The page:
Air Force Acquisition Boss: In Upcoming Reorganization, Speed Is the Priority

In the major “re-optimization” review of the Air Force ordered by Secretary Frank Kendall earlier this month, speed of acquisition will take top priority, superseding cost and performance as secondary factors, service acquisition chief Andrew Hunter told reporters last week at AFA’s Air, Space & Cyber conference.

Kendall’s sweeping review—requiring major commands and other organizations within the Department of the Air Force to submit an action plan by Jan. 1—directs reorganization along five lines of effort: overall organization, equipage, personnel, readiness, and “supporting the force.”

Asked how restructuring the “equipage” enterprise will differ from run-of-the-mill acquisition reform—a longtime cottage industry in Washington—Hunter said the directive reflects the urgency of responding to the accelerating threat from China.

“Where one lays the priority in acquisition reform has shifted over time,” Hunter said. “Between the three different priorities of acquisition—the acquisition system cost, schedule, performance—sometimes the priority that takes center stage shifts, and that’s been true of the acquisition reform debate.”

Where once the priority was on controlling costs—to the detriment of speed—it has shifted to getting new gear fielded rapidly to deter China, he said.

Speed, he said, “is absolutely foremost” among the priorities of schedule, cost, and performance, but he didn’t rank the other two factors in terms of their priority.  

The term “acquisition reform” has become “kind of generic,” Hunter added, but in the context of Kendall’s reorganization, it is “incredibly focused” in the context of re-optimizing for competition with a near-peer threat like China.

“We know the capabilities that we have to maintain, develop … or recapture” in terms of “competitive advantage with the pacing threat.” He reiterated previous Air Force comments that China enjoys an edge in certain kinds of weapons and in spectrum warfare, and that USAF’s edge in many areas has eroded.

“We will be doing things that are directly tied to achieving those outcomes; organizationally, process, budgetarily, all of the above, very focused on those specific goals,” Hunter said of the review.

The guiding idea will be “the ability to deliver … integrated capabilities through a development pipeline,” he said.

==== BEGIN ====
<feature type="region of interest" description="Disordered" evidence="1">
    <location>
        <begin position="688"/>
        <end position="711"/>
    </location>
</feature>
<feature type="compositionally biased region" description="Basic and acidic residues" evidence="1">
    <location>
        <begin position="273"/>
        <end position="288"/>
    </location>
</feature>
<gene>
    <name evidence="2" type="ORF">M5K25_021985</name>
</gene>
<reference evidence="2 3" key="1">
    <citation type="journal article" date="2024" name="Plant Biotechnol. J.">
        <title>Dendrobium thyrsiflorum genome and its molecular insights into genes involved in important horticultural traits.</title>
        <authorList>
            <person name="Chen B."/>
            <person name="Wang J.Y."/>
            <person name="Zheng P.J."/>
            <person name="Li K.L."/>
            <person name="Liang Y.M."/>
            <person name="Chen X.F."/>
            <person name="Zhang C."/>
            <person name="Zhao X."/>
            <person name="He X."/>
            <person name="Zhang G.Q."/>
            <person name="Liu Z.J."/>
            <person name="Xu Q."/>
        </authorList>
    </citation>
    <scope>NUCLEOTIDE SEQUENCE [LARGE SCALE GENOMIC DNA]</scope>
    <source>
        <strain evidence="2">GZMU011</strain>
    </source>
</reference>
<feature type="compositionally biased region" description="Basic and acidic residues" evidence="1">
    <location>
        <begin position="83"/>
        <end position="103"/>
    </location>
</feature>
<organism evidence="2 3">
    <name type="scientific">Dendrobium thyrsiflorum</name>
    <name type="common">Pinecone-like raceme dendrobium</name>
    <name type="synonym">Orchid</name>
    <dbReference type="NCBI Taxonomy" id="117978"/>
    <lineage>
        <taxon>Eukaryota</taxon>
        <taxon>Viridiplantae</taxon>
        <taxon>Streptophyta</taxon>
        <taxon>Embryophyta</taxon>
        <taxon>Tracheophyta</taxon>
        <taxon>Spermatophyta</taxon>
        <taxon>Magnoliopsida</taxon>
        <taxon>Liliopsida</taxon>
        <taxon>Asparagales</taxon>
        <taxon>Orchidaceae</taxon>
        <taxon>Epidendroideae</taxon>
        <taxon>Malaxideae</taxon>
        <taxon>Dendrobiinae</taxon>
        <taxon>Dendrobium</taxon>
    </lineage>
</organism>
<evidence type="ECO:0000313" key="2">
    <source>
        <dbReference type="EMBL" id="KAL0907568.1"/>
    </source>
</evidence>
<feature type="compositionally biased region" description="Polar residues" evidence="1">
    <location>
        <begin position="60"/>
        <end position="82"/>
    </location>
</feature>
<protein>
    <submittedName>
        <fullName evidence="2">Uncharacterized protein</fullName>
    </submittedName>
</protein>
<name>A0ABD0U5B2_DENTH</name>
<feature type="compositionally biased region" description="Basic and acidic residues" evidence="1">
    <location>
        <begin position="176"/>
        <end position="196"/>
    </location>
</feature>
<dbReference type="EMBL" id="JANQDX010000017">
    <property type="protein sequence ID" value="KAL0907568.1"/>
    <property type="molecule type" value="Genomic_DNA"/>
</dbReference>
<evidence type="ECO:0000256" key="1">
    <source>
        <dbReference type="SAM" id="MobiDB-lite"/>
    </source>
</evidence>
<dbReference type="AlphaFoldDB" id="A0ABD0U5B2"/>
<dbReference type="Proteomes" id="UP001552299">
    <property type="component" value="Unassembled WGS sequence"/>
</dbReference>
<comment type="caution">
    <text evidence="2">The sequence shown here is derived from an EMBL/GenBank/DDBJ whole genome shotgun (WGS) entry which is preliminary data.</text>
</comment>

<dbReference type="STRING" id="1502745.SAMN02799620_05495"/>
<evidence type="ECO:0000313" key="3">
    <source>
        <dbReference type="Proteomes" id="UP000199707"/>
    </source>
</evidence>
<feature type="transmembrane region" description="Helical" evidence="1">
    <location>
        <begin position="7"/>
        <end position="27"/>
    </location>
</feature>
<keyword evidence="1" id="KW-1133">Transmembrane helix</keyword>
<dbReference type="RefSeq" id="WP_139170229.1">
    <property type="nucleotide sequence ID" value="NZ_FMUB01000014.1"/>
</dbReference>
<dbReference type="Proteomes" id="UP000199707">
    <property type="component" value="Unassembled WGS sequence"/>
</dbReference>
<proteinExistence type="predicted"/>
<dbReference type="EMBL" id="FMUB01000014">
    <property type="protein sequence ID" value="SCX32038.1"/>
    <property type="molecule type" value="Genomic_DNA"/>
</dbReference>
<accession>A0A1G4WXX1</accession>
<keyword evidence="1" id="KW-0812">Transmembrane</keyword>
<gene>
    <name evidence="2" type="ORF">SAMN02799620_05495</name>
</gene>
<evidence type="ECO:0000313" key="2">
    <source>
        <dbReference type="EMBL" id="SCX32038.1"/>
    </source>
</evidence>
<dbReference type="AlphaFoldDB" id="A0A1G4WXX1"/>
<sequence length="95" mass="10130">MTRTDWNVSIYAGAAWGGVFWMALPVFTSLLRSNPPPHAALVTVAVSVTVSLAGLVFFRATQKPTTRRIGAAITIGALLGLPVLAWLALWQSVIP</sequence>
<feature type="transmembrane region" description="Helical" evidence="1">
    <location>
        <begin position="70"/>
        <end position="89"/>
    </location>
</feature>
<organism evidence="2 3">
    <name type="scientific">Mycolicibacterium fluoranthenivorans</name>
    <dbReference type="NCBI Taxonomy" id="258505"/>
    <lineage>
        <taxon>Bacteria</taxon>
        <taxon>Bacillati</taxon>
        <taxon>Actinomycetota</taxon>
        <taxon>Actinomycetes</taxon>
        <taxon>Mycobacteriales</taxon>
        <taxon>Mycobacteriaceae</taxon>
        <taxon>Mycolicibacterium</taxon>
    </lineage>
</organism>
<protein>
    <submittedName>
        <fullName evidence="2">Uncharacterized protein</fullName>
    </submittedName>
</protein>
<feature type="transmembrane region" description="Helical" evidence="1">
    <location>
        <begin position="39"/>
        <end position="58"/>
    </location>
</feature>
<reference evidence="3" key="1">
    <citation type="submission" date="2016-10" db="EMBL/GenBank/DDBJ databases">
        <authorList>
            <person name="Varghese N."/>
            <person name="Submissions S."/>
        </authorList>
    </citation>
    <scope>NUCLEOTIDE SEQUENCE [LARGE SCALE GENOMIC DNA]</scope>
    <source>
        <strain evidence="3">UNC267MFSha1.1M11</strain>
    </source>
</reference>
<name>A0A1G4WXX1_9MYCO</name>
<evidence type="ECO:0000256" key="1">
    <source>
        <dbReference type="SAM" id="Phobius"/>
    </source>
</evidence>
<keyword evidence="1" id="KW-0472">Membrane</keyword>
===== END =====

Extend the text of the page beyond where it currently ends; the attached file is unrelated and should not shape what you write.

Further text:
That means “unity of effort starting from [science and technology], incorporating advances and commercial technology that are happening outside of DOD … through AFWERX and our AFWERX 3.0 initiative,” Hunter said.

There will also be efforts to ensure new capabilities fit within the Air Force’s overall architecture, “that there’s a home; a place for them to go, and then that they tie into our acquisition strategies and our program approaches that then deliver a field of capabilities and upgrade and sustain those capabilities over time,” Hunter added.

The acquisition system already does those things, but Hunter said the review will provide focus to ensure “as little friction—as little gap—as possible between stages of the development process.”

The goal is to accomplish normal acquisition processes “at pace and scale across different parts of the enterprise to deliver integrated capabilities and specific areas to stay ahead,” Hunter said. “There’s plenty of work for us to do to up our game in that area.”

In his keynote speech at the conference, Kendall emphasized that there is “no time to lose” in restructuring the service to be able to quickly pivot to new technologies and organizational structures, in order to keep China off balance and present it with cost-imposing demands.

He said the re-optimization review will conclude in January and immediately shift to “an analysis of alternatives to execution” of recommended changes.

Service officials said the review will likely not drive significant changes in the fiscal 2024 budget, but will provide a foundation for the fiscal 2025 request.